== External Links ==
 
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* [http://en.wikipedia.org/wiki/E-mail#Header Wikipedia entry on email headers]
* http://en.wikipedia.org/wiki/Computer_forensics#E-mail_Headers
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* http://www.forensictracer.com software for forensic analysis of internet resources
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Latest revision as of 09:04, 14 February 2009

Email Headers are lines of metadata attached to each email that contain lots of useful information for a forensic investigator. However, email headers can be easily forged, so they should never be used as the only source of information.

Making Sense of Headers

There is no single way to make sense of email headers. Some examiners favor reading from the bottom up, some favor reading from the top down. Because information in the headers can be put there by the user's MUA, a server in transit, or the recipient's MUA, it can be difficult to determine when a line was added.

Sender's IP Address

Some web-based email providers include the sender's IP address in the message headers. Some do not.

Mail User Agents

Every MUA sets up the headers for a message slightly differently. Although some headers are required under the applicable RFC, their format and ordering can vary by client. Almost all clients, however, add their headers in a fixed format and order. The examiner can use the format and order for each client to show that messages were forged, but not that they were legitimate. For example, if a message purports to be from Apple Mail but the order or the headers do not match the Apple Mail Header Format, the message has been forged. If the headers of the message do match that format, however, it does not guarantee that the message was sent by that program.

Servers in Transit

Mail servers can add lines onto email headers, usually in the form of "Received" lines, like this:

Received: by servername.recipeienthost.com (Postfix, from userid 506)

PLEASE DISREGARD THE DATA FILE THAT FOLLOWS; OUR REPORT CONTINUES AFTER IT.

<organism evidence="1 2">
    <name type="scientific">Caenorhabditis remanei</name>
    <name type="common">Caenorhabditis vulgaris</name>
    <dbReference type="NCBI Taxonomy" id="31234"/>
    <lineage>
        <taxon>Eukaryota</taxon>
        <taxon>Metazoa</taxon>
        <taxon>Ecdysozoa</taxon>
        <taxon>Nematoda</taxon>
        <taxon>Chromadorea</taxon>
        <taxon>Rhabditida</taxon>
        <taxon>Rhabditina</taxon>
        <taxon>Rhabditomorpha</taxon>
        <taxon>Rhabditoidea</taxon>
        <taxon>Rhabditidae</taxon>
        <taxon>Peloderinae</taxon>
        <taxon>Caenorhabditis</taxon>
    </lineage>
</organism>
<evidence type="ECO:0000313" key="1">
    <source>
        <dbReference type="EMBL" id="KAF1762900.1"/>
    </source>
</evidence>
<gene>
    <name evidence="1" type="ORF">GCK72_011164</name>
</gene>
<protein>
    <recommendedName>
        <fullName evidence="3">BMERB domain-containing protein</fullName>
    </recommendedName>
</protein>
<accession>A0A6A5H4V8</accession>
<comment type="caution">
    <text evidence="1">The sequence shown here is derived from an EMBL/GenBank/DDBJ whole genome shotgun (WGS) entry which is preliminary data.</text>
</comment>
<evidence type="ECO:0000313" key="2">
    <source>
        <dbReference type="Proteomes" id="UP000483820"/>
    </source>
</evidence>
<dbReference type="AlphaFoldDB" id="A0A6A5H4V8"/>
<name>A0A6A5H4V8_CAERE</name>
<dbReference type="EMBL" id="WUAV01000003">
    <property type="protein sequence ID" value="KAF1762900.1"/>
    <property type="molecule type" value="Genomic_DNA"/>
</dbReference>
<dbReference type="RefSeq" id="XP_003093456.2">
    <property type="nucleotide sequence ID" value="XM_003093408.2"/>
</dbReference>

id 77C30808A; Sat, 24 Feb 2007 20:43:56 -0500 (EST)

Message Id Field

Main article Using message id headers to determine if an email has been forged. According to the current guidelines for email [1], every message should have a Message-ID field. These id fields can be used to determine if a message has been forged. It is harder, but sometimes possible, to show that a message is authentic using the message id field. Where known, the Message-ID algorithms for known programs are given on the separate pages for those programs.

Signature Fields

Main article Using signature headers to determine if an email has been forged. Some email programs allow users to sign messages. This gives the recipient some assurance that the sender given in the message really sent the message. Obviously these headers can be used by an examiner for the same purpose.

Sample Header

This is an (incomplete) excerpt from an email header:

Received: from lists.securityfocus.com (lists.securityfocus.com [205.206.231.19])
        by outgoing2.securityfocus.com (Postfix) with QMQP
        id 7E9971460C9; Mon,  9 Jan 2006 08:01:36 -0700 (MST)
Mailing-List: contact forensics-help@securityfocus.com; run by ezmlm
Precedence: bulk
List-Id: <forensics.list-id.securityfocus.com>
List-Post: <mailto:forensics@securityfocus.com>
List-Help: <mailto:forensics-help@securityfocus.com>
List-Unsubscribe: <mailto:forensics-unsubscribe@securityfocus.com>
List-Subscribe: <mailto:forensics-subscribe@securityfocus.com>
Delivered-To: mailing list forensics@securityfocus.com
Delivered-To: moderator for forensics@securityfocus.com
Received: (qmail 20564 invoked from network); 5 Jan 2006 16:11:57 -0000
From: YJesus <yjesus@security-projects.com>
To: forensics@securityfocus.com
Subject: New Tool : Unhide
User-Agent: KMail/1.9
MIME-Version: 1.0
Content-Disposition: inline
Date: Thu, 5 Jan 2006 16:41:30 +0100
Content-Type: text/plain;
  charset="iso-8859-1"
Content-Transfer-Encoding: quoted-printable
Message-Id: <200601051641.31830.yjesus@security-projects.com>
X-HE-Spam-Level: /
X-HE-Spam-Score: 0.0
X-HE-Virus-Scanned: yes
Status: RO
Content-Length: 586
Lines: 26

External Links